Creating 3D surface models of spiny neurons

© 2022 EPFL

© 2022 EPFL

Understanding the functional aspects of our brain implies understanding the structure-function relationship of billions of individual interconnected neurons; a particularly convoluted problem as the structure of each neuron affects the whole network and its dynamics. Neurons have visually complex structures, multiple classes of shapes (morphologies) and electrophysiological classifications, making them complicated computational objects to study. Accurate visualization of simulation results depend on highly accurate “3D surface” (mesh) models, where each component can be mapped; however the generation of such models is challenging. Here, the EPFL Blue Brain Project presents a simple and effective method to create mesh models of spiny neurons (neurons with small spikes along their surface) from their corresponding morphologies.

Neuronal morphologies are either digitally traced from optical microscopy images, or digitally synthesized in computer simulations. In both cases the result is a skeleton of sample points from which the cell body and neuron branches can be reconstructed; neuronal morphologies are then processed to remove any artifacts that arise from the reconstruction process. Finally, reconstructed skeletons can be used to perform detailed compartmental simulations to model their electrical behavior.

Creating surface models of neurons from their morphological graphs is comparatively challenging due to their complex branching structures. “Neurons are characterized by an extremely large extent for a very small total volume” says author Marwan Abdellah, Scientific Visualization Expert at the BBP, “Obtaining realistic cell body shapes and having smooth and continuous connection with the branches is also a major concern”.

Some methods ensure that meshes are topologically-optimized and watertight. Others are more concerned with creating smooth, realistic and low-tessellated surfaces that can be used to visualize simulated activity and give high-quality content for scientific dissemination. These methods can be difficult to implement, have a limited branching and cell body quality, and may take impractically long computing times. Others simply lack the ability to reconstruct neuron shapes with geometrically accurate branching.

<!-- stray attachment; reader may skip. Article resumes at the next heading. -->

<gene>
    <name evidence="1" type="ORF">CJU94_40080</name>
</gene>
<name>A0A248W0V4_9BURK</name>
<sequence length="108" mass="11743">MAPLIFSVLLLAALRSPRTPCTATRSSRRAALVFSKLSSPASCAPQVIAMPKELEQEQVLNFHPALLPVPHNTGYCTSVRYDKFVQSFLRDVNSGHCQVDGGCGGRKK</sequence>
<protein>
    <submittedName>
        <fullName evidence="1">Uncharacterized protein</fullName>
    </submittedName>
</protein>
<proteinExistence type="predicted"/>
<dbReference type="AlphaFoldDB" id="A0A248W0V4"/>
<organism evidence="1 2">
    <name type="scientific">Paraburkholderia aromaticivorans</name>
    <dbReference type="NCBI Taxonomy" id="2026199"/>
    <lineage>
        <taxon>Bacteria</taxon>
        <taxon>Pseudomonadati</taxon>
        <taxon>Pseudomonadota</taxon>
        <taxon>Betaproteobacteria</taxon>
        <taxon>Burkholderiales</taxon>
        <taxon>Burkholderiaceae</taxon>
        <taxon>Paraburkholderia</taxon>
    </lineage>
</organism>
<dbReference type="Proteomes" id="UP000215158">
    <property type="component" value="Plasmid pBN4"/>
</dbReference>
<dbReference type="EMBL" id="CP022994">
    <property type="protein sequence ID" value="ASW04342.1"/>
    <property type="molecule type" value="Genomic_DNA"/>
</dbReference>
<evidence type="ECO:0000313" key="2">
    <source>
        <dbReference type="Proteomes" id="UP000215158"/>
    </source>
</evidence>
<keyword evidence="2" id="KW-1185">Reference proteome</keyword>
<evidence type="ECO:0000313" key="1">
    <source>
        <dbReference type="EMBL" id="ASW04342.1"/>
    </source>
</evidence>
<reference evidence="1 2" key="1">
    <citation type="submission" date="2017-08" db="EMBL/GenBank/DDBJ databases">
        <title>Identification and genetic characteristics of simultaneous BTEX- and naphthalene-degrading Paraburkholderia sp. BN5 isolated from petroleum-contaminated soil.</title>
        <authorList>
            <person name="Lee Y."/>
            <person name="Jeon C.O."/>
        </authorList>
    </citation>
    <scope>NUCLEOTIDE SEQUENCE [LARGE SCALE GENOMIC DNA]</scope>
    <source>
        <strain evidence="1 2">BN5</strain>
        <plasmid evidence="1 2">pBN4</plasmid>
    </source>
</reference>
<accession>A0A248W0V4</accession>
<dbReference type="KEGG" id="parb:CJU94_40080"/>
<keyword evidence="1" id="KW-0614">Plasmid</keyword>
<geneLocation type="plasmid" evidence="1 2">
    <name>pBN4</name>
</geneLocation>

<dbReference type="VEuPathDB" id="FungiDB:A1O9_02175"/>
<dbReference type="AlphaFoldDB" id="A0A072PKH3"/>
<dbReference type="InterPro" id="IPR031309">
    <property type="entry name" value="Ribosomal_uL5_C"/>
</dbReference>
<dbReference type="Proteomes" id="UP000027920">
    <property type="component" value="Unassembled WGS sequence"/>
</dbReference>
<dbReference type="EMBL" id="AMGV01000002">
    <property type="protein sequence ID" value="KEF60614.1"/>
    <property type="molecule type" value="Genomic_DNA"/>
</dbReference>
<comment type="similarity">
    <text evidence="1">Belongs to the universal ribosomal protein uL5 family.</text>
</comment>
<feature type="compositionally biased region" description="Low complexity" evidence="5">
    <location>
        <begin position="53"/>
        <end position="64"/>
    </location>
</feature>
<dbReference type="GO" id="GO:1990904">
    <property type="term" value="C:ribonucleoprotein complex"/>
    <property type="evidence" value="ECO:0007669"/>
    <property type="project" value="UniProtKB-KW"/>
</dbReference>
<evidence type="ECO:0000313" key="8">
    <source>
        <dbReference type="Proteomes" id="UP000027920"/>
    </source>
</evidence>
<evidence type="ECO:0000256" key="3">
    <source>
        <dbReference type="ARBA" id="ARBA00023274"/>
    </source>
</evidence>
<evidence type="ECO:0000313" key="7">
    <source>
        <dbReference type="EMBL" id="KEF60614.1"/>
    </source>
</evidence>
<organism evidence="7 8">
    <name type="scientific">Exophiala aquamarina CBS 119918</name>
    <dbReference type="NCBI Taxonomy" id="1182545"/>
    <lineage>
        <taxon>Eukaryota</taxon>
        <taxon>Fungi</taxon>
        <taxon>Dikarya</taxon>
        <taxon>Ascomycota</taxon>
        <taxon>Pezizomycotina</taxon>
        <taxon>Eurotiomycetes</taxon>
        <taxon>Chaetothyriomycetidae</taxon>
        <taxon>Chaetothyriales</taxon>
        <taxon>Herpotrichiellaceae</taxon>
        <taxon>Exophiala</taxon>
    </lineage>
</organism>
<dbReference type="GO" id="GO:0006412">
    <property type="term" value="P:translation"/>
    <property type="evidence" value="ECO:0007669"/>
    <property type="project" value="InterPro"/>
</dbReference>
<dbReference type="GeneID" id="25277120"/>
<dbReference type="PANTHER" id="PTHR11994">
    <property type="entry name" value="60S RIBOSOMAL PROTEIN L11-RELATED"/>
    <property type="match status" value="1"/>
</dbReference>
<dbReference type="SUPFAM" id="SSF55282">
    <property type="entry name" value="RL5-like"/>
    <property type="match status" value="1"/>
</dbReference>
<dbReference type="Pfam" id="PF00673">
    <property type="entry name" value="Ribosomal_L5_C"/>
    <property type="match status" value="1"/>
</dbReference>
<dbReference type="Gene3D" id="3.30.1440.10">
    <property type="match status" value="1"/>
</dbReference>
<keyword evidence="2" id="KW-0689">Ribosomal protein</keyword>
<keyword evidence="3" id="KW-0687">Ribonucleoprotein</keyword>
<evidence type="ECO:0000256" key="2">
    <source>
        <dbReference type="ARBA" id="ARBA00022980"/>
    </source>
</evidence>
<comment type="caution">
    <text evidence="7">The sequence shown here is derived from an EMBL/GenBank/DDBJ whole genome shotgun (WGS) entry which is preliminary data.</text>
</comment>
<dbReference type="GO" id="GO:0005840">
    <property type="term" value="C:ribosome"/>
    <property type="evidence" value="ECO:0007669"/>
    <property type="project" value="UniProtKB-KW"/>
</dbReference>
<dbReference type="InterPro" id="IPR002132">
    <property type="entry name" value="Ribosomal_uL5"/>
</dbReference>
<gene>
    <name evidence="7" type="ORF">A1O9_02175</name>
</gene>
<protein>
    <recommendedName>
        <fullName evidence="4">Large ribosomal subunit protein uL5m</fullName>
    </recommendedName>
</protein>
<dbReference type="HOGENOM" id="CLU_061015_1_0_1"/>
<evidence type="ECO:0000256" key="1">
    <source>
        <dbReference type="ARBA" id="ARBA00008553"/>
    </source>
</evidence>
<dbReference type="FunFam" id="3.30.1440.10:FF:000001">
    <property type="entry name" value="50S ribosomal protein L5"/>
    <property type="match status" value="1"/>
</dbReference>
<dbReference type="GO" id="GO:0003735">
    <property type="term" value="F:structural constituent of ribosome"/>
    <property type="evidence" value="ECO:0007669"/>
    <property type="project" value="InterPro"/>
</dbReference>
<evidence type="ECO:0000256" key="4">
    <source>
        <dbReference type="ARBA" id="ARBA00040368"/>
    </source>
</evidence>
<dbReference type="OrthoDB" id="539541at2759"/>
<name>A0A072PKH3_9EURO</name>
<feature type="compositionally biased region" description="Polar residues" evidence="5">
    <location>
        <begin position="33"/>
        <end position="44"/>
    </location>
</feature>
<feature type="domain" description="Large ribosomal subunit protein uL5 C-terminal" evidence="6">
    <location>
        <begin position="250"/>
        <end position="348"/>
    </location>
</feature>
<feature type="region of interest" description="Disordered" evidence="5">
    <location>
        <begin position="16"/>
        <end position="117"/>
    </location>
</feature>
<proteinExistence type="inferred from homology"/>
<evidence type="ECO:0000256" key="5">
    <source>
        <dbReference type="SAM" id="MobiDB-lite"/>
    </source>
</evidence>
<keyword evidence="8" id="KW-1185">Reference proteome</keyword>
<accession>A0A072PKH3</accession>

In this work, the Blue Brain Visualization team presents a simple method for reconstructing surface meshes of spiny neurons from their morphological graphs using so-called union operators. Prof. Felix Schürmann, Blue Brain Computing Director, explains the advantages of the approach: “The method enables the generation of smooth surfaces with plausible cell bodies and natural-looking branch geometries allowing high quality scientific media production. We are happy to be able to make the implementation freely accessible and available within the previously released NeuroMorphoVis package, which is an already widely used tool within the neuroscience community for visualization and analysis” he concludes.

The paper was presented in the Eurographics UK Computer Graphics and Visual Computing CGVC 2022 conference which was held virtually, and published in the Eurographics digital library.


Abdellah, M., Garcia Cantero, J. J., Foni, A., Román Guerrero, N., Boci, E., & Schürmann, F. (2022). Meshing of spiny neuronal morphologies using union operators. In P. Vangorp & M. J. Turner (Eds.), Computer Graphics and Visual Computing (CGVC) conference proceedings (Graphics section). The Eurographics Association, UK.